During a recent trip to Madrid, I attended a private concert for the recipients of the BBVA Foundation Frontiers of Knowledge Award (My brother received one the awards.). One of the pieces presented by the Madrid City Orchestra was a composition by Helmut Lachenmann, a 2010 recipient of the BBVA Award for Contemporary Music. (Since Lachenmann was physcically present at the perfomance, the orchestra seemed a little on edge prior to the concert.) The other two pieces performed that night were by Toru Takemistu (1930-1996) and Claude Debussy (1862-1918).
The Lachenmann composition–Schreiben–was very different from any other music that I have encountered, and took me by complete surprise. It seemed like random sounds, white noise, generated in very creative ways. I can’t say I disliked the relatively short piece, but I can’t say that I enjoyed it either. But I was glad that I had experienced it.
By brother’s mother-in-law was sitting next to me. She is quite outspoken, and indicated that she had not enjoyed the Lachenmann’s work. At a small private diner party after the concert, the general concensus seemed to be negative (They didn’t get it).
Lachenmann has referred to his compositions as musique concrete instrumentale, implying a musical language that encompasses the entire world of sound. To accomplish this, he uses unconventional performance techniques (www.slought.org/content/11401/retrieved 30 March 2009):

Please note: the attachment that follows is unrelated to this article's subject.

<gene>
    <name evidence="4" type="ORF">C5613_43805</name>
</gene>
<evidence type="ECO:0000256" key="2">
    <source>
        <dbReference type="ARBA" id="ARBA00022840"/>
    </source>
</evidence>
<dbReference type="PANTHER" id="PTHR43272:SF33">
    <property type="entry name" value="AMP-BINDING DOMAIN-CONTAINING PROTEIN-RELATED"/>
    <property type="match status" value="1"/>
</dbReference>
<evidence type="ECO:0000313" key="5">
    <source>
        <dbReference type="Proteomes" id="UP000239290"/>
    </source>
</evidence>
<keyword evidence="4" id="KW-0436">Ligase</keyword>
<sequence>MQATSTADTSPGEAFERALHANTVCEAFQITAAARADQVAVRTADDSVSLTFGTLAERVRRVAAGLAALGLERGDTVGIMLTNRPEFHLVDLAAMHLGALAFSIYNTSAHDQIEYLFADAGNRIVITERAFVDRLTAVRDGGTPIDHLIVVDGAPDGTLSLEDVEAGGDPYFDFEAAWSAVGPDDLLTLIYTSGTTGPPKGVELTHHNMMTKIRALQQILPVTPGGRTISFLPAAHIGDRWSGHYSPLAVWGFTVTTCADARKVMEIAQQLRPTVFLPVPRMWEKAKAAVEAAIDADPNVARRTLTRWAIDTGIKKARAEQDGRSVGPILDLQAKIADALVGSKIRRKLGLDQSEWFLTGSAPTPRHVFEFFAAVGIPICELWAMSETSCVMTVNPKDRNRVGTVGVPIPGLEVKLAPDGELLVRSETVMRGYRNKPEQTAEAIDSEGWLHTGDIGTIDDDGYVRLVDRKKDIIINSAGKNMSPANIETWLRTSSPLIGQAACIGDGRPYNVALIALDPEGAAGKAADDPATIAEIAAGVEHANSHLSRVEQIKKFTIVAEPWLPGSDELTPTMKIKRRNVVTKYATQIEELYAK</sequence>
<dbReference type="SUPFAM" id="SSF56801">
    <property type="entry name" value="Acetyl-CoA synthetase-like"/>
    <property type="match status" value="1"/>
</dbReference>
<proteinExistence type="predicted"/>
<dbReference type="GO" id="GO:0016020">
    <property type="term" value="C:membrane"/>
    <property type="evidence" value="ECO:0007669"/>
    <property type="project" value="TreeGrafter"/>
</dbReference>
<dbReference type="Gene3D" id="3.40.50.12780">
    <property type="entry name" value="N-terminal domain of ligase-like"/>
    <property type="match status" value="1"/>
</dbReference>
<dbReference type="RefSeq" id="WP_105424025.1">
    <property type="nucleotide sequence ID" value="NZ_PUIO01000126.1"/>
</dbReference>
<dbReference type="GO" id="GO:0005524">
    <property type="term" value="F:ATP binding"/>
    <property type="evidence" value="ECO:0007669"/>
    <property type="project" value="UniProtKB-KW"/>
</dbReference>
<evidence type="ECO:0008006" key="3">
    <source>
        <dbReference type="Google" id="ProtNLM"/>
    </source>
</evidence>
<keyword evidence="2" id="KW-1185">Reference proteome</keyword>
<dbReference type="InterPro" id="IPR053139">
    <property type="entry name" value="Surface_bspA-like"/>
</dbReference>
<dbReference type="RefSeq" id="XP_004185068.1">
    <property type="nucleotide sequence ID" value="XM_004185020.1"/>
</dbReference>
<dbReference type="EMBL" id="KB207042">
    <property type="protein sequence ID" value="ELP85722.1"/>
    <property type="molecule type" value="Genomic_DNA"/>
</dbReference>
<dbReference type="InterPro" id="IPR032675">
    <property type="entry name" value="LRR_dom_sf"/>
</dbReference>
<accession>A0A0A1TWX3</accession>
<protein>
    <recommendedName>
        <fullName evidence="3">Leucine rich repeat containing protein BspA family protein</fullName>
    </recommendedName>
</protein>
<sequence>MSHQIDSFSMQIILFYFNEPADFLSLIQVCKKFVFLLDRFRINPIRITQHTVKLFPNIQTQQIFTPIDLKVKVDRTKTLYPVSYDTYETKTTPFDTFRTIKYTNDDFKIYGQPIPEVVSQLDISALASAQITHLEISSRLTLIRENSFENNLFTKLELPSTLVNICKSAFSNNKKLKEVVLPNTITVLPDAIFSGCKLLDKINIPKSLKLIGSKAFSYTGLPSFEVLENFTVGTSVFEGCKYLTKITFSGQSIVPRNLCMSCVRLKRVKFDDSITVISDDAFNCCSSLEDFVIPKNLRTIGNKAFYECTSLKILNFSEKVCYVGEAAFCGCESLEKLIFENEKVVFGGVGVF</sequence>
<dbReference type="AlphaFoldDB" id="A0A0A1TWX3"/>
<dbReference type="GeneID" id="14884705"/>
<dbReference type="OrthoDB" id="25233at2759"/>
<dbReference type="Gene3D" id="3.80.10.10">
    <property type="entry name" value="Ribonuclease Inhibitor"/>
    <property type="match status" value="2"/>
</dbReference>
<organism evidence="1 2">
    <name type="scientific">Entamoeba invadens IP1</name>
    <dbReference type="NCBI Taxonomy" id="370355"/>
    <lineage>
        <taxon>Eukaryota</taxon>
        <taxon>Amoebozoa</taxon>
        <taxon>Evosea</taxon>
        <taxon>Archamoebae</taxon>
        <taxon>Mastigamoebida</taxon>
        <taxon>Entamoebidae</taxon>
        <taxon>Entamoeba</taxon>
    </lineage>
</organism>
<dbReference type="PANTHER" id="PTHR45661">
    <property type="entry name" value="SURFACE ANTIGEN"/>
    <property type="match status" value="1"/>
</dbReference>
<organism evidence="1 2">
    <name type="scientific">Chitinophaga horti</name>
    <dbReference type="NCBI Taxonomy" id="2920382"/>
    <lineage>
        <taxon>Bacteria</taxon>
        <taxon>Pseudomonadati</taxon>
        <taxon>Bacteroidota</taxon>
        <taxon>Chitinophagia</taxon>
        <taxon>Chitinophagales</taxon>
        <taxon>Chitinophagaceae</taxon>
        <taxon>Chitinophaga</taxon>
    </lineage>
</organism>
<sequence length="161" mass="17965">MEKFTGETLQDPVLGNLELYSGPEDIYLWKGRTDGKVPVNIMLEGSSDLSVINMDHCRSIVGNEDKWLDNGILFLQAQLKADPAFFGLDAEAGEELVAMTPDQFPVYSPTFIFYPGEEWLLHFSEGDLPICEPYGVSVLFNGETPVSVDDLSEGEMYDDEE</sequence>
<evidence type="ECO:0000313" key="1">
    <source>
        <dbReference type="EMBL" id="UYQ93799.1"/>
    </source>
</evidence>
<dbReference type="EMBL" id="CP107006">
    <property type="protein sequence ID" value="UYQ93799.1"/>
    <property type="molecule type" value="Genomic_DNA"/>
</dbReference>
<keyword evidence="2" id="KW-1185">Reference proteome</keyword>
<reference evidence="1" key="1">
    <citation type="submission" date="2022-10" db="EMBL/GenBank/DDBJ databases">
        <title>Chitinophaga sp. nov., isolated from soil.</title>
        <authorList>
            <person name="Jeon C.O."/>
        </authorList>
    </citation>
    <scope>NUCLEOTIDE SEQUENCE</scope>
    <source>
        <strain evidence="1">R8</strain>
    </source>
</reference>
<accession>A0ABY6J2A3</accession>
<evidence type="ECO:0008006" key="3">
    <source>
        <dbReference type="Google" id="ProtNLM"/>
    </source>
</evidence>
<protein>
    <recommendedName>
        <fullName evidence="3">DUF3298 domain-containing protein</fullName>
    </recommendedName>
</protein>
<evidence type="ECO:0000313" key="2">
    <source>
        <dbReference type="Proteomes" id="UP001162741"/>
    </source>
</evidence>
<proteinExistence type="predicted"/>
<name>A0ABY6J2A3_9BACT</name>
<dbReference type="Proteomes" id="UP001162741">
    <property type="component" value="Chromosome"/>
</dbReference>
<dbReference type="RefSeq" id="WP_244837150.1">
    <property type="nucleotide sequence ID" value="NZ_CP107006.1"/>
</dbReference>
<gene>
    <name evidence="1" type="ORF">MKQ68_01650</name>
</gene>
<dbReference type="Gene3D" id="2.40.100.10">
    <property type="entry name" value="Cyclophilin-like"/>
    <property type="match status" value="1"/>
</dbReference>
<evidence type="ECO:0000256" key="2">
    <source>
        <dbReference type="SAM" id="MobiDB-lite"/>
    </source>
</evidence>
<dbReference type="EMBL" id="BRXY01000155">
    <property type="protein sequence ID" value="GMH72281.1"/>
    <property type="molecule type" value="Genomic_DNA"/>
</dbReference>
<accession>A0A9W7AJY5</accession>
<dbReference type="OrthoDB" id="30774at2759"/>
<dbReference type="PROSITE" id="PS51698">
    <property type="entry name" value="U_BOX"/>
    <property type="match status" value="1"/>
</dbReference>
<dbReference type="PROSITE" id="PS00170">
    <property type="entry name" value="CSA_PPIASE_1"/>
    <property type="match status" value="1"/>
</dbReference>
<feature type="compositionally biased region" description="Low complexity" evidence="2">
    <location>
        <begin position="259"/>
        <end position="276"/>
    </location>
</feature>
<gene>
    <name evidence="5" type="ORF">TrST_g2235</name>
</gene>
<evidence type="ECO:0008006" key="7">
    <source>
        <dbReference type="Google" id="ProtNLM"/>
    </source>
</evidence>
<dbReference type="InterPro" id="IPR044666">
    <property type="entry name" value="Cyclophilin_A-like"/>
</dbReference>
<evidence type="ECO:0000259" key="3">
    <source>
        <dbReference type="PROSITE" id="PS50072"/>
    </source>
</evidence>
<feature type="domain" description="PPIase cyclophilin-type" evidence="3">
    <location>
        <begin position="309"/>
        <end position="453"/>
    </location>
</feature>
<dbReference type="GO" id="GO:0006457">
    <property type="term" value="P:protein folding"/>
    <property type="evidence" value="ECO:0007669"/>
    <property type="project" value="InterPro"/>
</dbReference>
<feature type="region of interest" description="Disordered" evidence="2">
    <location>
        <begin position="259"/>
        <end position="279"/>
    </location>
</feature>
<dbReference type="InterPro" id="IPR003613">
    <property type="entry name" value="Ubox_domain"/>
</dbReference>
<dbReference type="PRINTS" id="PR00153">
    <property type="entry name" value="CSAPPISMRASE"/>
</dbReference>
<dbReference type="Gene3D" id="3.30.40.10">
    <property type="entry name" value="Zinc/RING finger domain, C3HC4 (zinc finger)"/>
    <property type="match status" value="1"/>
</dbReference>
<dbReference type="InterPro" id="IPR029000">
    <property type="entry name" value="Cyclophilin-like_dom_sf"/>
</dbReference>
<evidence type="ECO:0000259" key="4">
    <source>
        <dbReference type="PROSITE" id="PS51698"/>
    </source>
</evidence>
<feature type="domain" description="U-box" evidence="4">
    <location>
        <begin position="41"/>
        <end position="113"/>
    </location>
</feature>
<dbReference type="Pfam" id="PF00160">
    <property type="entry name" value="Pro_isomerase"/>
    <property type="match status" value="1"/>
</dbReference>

. . . in which the sound events are chosen and organized so that the manner in which they are generated is at least as important as the resultant acoustic qualities themselves. Consequently those qualities, such as timbre, volume, etc., do not produce sounds for their own sake, but describe or denote the concrete situation: listening, you hear the conditions under which a sound- or noise-action is carried out, you hear what materials and energies are involved and what resistance is encountered.
His scores place strong demands on performers because of the many techniques that he has invented for wind, brass and string instruments. For example, at one time during the BBVA concert, the pianist crawled up inside his instrument and was plucking the wires (much as a harpist would do). According to the Madrid concert program:
. . . Lachenmann manipulates the sound sources directly, forcing traditional instruments to the limit of their possibilities. . . (he) organizes, composes and constructs them into a sonic discourse.
Schreiben was composed in 2002 and premiered in Tokyo in 2003. Subsequently, the composer has made a number of changes to the work. The title has multiple meanings, one of which is to rewrite, as if the work itself is a palimpsest.
The concert program had the following kudos for Helmut Lachenmann:
Helmut Lachenmann (Germany, 1935) is a composer who has enlarged the world of sounds in the last fifty years, creating new forms of musical expression which have profoundly influenced our understanding of and way of listening to music.